Mark Ford's poetry collection Landlocked was reviewed by Ian Gregson in the London Review of Books. Gregson compared Ford's poems to those of Frank O'Hara in his "use of head-over-heels free verse, and a tendency to sound blasé or deadpan when the imagery becomes surreal. They also share a slightly camp mistrust of ‘angst.’" Gregson wrote that Ford's poems "nonetheless insist on their own constructedness, and draw attention to the difficult question of who is speaking them…. It never seems to be precisely the poet who is speaking…. More important, though, is his technique of moving between one perspective or voice and another." Times Literary Supplement contributor Michael Hofmann said that in Ford's poems, "everything is plunder, cultural junk, white verbiage from a celestial radiogram. The poet not as speaker or controlling consciousness, so much as emcee or croupier, saying ‘anything goes!’…. His particles of language tick away their half-lives on our Geiger counters, leaving us somehow none the wiser. He composes by echo…. Although this is riddling stuff, there is much pleasure to be had from it." "Christmas," a poem from Landlocked, is also included in New Chatto Poets: Number Two. The narrator talks to his dead friend lying in the snow and threatens him in an effort to coax him up. Times Literary Supplement reviewer Bernard O'Donoghue called the poem "a perfect vehicle for a humanity that avoids sentimentality."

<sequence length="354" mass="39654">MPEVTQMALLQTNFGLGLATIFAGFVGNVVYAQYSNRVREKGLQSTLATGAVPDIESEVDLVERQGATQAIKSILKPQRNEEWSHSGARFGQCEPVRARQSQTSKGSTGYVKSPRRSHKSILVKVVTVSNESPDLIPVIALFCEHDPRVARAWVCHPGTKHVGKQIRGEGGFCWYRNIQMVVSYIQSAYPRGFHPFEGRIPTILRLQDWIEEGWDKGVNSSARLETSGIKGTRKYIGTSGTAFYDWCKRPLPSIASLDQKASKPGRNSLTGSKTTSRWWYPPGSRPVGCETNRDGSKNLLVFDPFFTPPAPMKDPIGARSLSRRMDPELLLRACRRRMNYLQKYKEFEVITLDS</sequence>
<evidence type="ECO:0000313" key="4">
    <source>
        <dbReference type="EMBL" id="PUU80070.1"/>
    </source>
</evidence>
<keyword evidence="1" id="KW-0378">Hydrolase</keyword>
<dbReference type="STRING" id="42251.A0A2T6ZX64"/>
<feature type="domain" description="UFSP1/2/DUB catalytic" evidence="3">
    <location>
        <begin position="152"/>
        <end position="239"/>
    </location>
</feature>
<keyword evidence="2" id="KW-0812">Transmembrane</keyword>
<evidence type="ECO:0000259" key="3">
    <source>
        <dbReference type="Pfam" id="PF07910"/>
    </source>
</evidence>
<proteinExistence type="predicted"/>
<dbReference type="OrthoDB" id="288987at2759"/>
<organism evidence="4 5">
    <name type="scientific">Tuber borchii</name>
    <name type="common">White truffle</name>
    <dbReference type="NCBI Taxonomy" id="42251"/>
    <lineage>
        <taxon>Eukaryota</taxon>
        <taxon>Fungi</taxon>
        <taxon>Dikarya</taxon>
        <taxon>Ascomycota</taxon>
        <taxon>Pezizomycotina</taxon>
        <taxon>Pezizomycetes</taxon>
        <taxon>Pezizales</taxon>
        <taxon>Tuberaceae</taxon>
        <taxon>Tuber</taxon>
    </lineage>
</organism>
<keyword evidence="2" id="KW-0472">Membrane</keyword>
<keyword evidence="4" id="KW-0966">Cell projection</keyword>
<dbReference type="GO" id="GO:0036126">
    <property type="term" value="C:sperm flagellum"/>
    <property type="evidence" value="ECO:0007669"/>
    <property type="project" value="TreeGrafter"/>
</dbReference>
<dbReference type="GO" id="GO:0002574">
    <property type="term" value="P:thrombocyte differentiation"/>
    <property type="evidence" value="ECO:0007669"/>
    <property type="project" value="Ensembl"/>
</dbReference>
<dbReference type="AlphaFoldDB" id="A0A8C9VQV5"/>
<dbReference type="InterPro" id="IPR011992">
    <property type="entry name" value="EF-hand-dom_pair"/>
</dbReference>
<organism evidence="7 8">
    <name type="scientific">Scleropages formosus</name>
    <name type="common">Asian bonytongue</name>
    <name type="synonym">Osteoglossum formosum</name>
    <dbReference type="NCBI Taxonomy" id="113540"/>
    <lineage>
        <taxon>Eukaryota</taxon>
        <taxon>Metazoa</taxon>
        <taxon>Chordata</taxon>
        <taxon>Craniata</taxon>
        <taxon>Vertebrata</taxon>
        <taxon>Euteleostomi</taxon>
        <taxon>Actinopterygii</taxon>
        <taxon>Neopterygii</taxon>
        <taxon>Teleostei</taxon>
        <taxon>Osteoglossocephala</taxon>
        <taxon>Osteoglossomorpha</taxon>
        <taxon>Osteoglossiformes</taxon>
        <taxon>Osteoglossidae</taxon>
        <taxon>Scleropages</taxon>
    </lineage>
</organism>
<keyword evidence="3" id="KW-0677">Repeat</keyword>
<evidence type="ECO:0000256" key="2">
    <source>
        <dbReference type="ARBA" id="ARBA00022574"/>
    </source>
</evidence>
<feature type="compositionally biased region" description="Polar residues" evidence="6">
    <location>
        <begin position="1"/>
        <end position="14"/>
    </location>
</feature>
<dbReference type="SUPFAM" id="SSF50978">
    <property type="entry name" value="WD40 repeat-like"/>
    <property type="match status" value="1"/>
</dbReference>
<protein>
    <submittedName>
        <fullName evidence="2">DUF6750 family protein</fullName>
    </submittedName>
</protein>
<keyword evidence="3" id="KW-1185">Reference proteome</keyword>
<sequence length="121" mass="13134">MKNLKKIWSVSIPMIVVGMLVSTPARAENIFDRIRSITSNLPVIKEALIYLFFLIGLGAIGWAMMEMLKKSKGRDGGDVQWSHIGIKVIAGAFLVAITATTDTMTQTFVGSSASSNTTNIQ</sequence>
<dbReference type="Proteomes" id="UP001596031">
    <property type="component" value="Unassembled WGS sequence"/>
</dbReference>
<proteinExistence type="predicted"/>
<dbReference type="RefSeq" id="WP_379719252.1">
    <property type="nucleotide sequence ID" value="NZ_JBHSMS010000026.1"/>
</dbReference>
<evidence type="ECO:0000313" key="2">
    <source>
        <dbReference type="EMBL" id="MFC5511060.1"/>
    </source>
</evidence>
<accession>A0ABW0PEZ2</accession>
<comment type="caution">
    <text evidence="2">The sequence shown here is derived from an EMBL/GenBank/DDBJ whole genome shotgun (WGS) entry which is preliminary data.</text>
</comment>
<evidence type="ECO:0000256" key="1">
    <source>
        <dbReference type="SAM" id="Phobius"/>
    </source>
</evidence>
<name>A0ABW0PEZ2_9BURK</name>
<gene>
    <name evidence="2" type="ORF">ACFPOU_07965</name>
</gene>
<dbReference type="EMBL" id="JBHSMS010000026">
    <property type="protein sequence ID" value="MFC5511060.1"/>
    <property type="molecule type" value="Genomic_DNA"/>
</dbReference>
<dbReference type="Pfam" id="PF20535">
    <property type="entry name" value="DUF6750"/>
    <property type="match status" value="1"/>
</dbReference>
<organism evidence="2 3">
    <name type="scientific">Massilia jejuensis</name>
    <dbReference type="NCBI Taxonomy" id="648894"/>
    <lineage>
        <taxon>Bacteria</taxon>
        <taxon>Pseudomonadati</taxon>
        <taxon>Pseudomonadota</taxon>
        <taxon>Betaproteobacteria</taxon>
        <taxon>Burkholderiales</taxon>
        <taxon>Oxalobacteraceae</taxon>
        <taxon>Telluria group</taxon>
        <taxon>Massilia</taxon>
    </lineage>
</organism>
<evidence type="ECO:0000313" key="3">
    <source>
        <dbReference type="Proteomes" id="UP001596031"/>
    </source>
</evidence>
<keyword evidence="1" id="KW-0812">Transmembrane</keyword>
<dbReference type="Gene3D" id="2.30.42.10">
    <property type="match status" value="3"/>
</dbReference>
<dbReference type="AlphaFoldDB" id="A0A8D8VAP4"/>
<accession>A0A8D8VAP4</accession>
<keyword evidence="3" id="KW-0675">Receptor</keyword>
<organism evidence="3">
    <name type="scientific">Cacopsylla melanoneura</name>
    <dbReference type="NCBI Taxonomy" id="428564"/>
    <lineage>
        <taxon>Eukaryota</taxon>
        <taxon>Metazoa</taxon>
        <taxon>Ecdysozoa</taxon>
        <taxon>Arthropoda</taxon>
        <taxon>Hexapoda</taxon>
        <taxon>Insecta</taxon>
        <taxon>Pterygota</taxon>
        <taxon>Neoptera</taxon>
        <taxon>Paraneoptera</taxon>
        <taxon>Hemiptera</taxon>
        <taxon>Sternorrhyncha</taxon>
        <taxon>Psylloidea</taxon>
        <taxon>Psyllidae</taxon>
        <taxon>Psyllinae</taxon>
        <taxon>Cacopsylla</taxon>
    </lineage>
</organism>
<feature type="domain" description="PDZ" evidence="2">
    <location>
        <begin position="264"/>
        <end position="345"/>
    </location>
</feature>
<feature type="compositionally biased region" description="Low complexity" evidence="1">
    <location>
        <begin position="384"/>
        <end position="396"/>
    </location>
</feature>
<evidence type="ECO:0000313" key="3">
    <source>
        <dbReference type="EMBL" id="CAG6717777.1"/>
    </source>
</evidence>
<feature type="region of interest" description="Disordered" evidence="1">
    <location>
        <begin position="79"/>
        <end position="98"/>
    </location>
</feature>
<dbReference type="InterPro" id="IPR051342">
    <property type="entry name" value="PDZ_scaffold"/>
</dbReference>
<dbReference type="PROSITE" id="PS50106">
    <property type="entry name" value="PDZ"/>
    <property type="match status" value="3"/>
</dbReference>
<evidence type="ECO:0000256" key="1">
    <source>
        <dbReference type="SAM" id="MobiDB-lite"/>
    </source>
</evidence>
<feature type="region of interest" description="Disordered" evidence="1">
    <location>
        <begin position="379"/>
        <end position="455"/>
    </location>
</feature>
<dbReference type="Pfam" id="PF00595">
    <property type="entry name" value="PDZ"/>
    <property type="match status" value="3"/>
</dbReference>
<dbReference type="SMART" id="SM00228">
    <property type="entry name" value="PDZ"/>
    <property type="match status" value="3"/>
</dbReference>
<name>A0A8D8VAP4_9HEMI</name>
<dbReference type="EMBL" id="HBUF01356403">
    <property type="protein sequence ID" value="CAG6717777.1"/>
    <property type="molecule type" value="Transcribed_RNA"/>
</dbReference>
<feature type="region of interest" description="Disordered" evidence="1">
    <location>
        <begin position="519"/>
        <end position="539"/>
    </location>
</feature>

Times Literary Supplement contributor Helen Vendler compared Ford to American poet John Ashbery, who was the subject of Ford's doctoral thesis. Vendler noted that "writers influenced by John Ashbery more often imitate his manner than grasp his import. They scramble a metaphor, write a melting close, insert pop icons, make a comic allusion—but the essence of Ashbery doesn't lie in these tricks. When I read in 1992, with instant delight, Mark Ford's Landlocked, I found a poet who had internalized the inner, more than the outer, Ashbery." In comparing Ford's work to Ashbery's, Vendler said that "there are deliberately parodic and inconsequential moments, and … there are forms of suffering, usually understated, subtending the comic anticlimax. But while Ashbery tends to write within explicitly human terms, and to be continually ‘incoherent’ in exposition, Ford is more allegorical." Vendler added that "Ford's most recent poetry is less indebted to the Ashberian comic, but continues to practice the silent Ashberian undermining of the ground one stands on."